Profile & Settings
Sign Out
Hello,
Profile & Settings
Comment History
Sign Out
Please complete your account verification. Resend verification email.
today
This verification token has expired.
today
Your email address has been verified. Update my profile.
today
Your account has been deactivated. Sign up to re-activate your account.
today
View all newsletters in the newsletter archive
today
You are now unsubscribed from receiving emails.
today
Sorry, we were unable to unsubscribe you at this time.
today
0
0
0
Please complete your account verification. Resend verification email.
today
This verification token has expired.
today
Your email address has been verified. Update my profile.
today
Your account has been deactivated. Sign up to re-activate your account.
today
View all newsletters in the newsletter archive
today
You are now unsubscribed from receiving emails.
today
Sorry, we were unable to unsubscribe you at this time.
today
Back to profile
Comment History
You have not left any comments yet.
title
in reply to
name
description
It looks like you're using an older version of Internet Explorer which may not display all the features on this site. Upgrade Now » close
Calculated risk

A bet on humanity worth every dollar

In Part 2 of the Netflix documentary series Inside Bill’s Brain, the director notes that my analytical approach to my job isn’t particularly inspiring. He’s got a point. I describe what I do as “optimization”—a wonky way of saying I try to make sure our limited resources help as many people as possible. I’ll never be the intrepid health worker on the front lines fighting disease. But if our foundation and its partners can help that worker reach more children with better tools, we all can create better lives for generations to come. Our decision to fight polio is one of the best examples.

Gates Notes Insiders get exclusive access to three stories from the cutting room floor of Inside Bill’s Brain.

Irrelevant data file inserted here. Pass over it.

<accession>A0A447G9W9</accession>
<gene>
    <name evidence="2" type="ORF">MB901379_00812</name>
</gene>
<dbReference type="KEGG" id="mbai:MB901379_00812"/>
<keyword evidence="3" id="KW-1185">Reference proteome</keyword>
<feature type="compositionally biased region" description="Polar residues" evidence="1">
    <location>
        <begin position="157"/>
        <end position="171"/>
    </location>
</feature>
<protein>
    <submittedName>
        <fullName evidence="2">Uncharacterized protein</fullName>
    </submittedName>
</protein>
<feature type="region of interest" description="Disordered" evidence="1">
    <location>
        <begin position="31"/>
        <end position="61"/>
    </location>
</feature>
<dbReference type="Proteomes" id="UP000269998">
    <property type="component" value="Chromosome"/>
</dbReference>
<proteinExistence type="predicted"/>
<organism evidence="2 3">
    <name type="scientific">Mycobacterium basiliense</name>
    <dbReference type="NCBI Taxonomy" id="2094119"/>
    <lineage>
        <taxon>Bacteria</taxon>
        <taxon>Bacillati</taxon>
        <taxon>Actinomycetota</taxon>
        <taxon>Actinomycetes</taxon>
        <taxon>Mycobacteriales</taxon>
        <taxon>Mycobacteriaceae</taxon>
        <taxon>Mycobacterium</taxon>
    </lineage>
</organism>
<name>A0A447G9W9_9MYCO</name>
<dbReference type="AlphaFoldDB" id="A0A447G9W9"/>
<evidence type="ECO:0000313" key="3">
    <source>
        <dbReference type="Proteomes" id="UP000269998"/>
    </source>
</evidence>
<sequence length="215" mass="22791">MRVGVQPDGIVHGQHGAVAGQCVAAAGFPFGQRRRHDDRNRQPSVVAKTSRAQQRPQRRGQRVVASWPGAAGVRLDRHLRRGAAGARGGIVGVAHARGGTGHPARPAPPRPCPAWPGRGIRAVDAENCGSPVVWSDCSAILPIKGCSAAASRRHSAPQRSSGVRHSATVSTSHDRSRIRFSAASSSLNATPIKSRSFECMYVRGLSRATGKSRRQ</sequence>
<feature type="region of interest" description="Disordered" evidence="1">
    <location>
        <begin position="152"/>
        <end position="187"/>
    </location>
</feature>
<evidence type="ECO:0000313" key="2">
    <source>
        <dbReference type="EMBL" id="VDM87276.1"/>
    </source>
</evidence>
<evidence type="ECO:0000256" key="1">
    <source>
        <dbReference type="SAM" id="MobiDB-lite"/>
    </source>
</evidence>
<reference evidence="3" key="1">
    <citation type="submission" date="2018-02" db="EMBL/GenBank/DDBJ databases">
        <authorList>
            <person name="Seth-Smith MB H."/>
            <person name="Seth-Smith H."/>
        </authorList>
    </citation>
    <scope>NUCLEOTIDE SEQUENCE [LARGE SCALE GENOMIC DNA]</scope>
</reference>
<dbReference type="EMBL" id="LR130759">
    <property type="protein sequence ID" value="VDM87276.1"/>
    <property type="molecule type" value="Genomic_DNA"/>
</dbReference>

To read the stories and watch bonus videos, log in or sign up.
Become an Insider
Log in

In 2007, our foundation joined a decades-long effort to eradicate polio. We made our first big grants for what we thought would be a five-year, final push to end polio, a disease that had terrorized the human race for thousands of years. Over a decade later we are still pushing. Risky bet? Yes, but I think we were right.

The Netflix documentary talks a lot about my willingness to dive into projects, like polio eradication, where there’s no guarantee of success. In the second episode, my friend Bernie describes me as a risk taker, making his point with a story that involves a surfboard, a volcano, and a dislocated shoulder.

Watching the series got me thinking about what the word “risk” really means. In the polio fight, the risk takers are the thousands of health workers and volunteers braving war zones and getting to some of the hardest-to-reach places on earth to deliver vaccines to kids. They are the heroes of polio eradication.

The risks I take are more like what Warren Buffett does when he makes an investment on the bet that it will be worth ten times as much down the road. Warren spends a lot of time looking for a company that has great long-term prospects. Then he makes a big investment and holds it for many years. He’s famous for staying the course through market gyrations and economic cycles.